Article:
Factors possibly related to eradication failure are summarized in Table 4. In univariate analysis, there was no statistically significant clinical factor associated with eradication failure. However, multivariate analysis revealed that female gender (OR, 1.72; 95% CI, 1.14 to 2.60; p = 0.010) and cigarette smoking (OR, 1.64; 95% CI, 1.07 to 2.52; p = 0.023) were significantly associated with eradication failure. In the multivariate analysis, we found no statistical difference in eradication failure rates related to age, residence, alcohol, diabetes mellitus, or hypertension.

DISCUSSION

This study revealed that the eradication rate using PPI-based triple therapy, consisting of a PPI, amoxicillin, and clarithromycin, has decreased over the last 10 years (p = 0.015). The overall H. pylori eradication rate was 84.9%, but the eradication rate was 93.5% in 2003 and 78.8% in 2012. These efficacies were similar to the results of other Korean studies. Some studies have shown a statistically significant decline in annual eradication rate [7,16] while others showed no statistical difference [8,9]. Several factors, such as age, gender, and socioeconomic factors, have been proposed to affect H. pylori eradication rates. The most important correlative factor is antibiotic resistance [17]. A report from Japan investigated the relationship between eradication rates and primary resistance to clarithromycin from 1997 to 2008, divided into four terms. This study found that eradication rates declined significantly, from 90.6% to 80.2%, 76.0%, and 75.8% over the four periods, while clarithromycin resistance rates increased significantly, from 8.7% to 23.5%, 26.7%, and 34.5% [18]. In Korea, primary resistance rates have increased to amoxicillin (6.3% to 14.9%) and clarithromycin (17.2% to 23.7%) from 2003 through 2012 [6]. Rates of H. pylori eradication were 67.9% for clarithromycin-resistant strains and 95.5% for the clarithromycin-sensitive strains in another Korean study [19]. Thus, antibiotic resistance, especially clarithromycin resistance, is a major factor in determining the efficacy of H. pylori eradication with PPI-based triple therapy. In Korea, clarithromycin resistance varied depending on the geographic region. Busan, where our institute is located, had the highest rate of clarithromycin resistance (42.1%) [20]. We did not evaluate antibiotic resistance of H. pylori in the current study, but it may have influenced our results. Acceptable first-line H. pylori eradication therapy should have a success rate of at least 80%. If the success rate decreases to less than 80%, the region is recommended to empirically avoid this treatment regimen [4]. The overall H. pylori eradication rate was 84.9% in our study; the eradication rate with clarithromycin-containing triple therapy in Korea overall has been reported as 85.5% [7], 84.5% [9], 81.6% [11], 78.7% [8], and 77.0% [10]. Recent guidelines for the treatment of H. pylori infection in Korea consider PPI-based triple therapy for 7 to 14 days as first-line H. pylori eradication therapy [21]. However, the efficacy of PPI-based triple therapy for H. pylori infection has decreased in recent years; thus, other first-line therapies might be required for H. pylori eradication in the near future.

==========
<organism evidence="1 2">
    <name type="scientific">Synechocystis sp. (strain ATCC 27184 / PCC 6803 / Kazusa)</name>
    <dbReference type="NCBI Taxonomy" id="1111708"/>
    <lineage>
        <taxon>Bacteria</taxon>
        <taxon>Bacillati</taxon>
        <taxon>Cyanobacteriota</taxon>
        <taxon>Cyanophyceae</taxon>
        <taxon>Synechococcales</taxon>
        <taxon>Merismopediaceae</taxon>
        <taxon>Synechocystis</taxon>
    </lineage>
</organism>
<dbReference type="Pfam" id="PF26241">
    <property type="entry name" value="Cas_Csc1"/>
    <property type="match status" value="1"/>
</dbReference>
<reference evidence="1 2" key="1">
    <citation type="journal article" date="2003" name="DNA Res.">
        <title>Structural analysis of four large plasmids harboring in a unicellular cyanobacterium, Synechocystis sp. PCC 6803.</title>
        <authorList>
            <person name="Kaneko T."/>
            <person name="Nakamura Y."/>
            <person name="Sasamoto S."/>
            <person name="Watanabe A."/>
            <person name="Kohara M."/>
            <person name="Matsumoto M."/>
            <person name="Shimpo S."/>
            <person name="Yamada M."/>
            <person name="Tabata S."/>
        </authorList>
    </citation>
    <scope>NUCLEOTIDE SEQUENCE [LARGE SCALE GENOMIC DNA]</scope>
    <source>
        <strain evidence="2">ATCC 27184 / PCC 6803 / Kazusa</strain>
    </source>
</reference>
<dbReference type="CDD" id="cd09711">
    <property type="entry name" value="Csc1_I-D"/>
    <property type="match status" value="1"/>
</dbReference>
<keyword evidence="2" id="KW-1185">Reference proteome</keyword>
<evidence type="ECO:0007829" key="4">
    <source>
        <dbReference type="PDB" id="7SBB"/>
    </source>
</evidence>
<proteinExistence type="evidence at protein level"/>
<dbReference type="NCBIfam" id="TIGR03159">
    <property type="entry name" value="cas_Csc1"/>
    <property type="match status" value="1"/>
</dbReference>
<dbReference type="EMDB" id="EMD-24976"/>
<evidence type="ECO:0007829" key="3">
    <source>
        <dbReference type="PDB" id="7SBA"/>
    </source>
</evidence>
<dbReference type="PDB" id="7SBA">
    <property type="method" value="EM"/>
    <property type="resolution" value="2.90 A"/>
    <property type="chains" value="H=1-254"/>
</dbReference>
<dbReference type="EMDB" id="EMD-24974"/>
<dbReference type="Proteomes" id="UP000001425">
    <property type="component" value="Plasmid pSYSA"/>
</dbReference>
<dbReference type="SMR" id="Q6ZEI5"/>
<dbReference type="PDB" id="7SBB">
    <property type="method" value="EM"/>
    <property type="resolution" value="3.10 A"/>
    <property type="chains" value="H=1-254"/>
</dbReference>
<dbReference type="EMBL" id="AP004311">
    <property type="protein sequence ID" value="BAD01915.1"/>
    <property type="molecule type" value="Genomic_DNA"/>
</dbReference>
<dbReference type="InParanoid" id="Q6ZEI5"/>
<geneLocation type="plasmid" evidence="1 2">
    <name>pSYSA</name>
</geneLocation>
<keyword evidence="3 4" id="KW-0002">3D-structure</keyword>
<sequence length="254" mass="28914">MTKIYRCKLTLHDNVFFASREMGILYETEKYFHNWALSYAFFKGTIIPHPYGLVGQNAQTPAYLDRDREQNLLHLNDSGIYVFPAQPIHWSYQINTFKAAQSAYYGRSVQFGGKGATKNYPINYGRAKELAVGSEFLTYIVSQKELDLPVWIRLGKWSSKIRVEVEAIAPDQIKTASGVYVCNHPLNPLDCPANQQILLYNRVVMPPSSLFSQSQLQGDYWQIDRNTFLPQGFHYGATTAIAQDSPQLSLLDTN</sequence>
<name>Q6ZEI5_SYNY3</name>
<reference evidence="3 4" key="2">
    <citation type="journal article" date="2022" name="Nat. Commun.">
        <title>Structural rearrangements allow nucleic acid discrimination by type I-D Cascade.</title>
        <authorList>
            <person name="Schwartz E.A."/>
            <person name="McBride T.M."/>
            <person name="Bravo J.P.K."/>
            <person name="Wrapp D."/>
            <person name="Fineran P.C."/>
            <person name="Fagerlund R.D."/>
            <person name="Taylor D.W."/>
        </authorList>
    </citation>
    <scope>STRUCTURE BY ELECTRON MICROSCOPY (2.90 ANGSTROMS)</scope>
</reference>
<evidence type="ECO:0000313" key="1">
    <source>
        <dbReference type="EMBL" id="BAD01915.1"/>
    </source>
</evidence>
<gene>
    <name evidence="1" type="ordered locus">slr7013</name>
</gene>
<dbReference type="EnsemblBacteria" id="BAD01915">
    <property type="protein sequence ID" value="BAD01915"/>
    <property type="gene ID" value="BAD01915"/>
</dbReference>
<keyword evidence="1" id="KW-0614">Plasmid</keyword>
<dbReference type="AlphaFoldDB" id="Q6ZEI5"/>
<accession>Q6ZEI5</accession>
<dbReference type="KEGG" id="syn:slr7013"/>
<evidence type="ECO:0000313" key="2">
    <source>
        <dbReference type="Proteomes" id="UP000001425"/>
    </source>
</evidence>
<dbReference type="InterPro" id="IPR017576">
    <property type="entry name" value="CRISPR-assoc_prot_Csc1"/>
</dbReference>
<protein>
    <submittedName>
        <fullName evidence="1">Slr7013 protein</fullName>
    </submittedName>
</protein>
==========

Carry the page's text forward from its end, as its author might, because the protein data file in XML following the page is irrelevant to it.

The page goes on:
Our study showed that female gender (OR, 1.72; 95% CI, 1.14 to 2.60) and smoking (OR, 1.64; 95% CI, 1.07 to 2.52) were associated with eradication failure. Some studies revealed that women have lower H. pylori eradication rates when receiving a PPI, metronidazole, and amoxicillin triple therapy [22,23]. In a Korean study, the eradication rate of H. pylori-infected patients with the A2143G mutation in the 23S rRNA receiving clarithromycin-containing triple therapy was zero [19]. Another study also reported an 87.5% eradication failure rate in patients with the A2143G mutation who were treated with clarithromycin. Additionally, women were preferentially infected with H. pylori carrying the A2143G mutation in this study (p < 0.005) [24]. Thus, this point mutation in the 23S rRNA in H. pylori strains infecting women can contribute to the failure of PPI based triple therapy including clarithromycin.
Smoking has been proposed as a risk factor for H. pylori eradication failure [14,15,25]. It is hypothesized that decreased gastric blood flow and secretion of mucus related to smoking could reduce the delivery of antibiotics to the gastric mucosa, thereby decreasing the efficacy of eradication therapy [14,26]. Furthermore, amoxicillin, which was prescribed in our study, is an acid-sensitive antibiotic; as smoking provokes acid secretion, the effect of amoxicillin may be decreased, resulting in eradication failure [15,27]. Independently, smoking is a recognized determinant of eradication failure related to poor compliance [13,15], which is, itself, an important factor in eradication failure [14].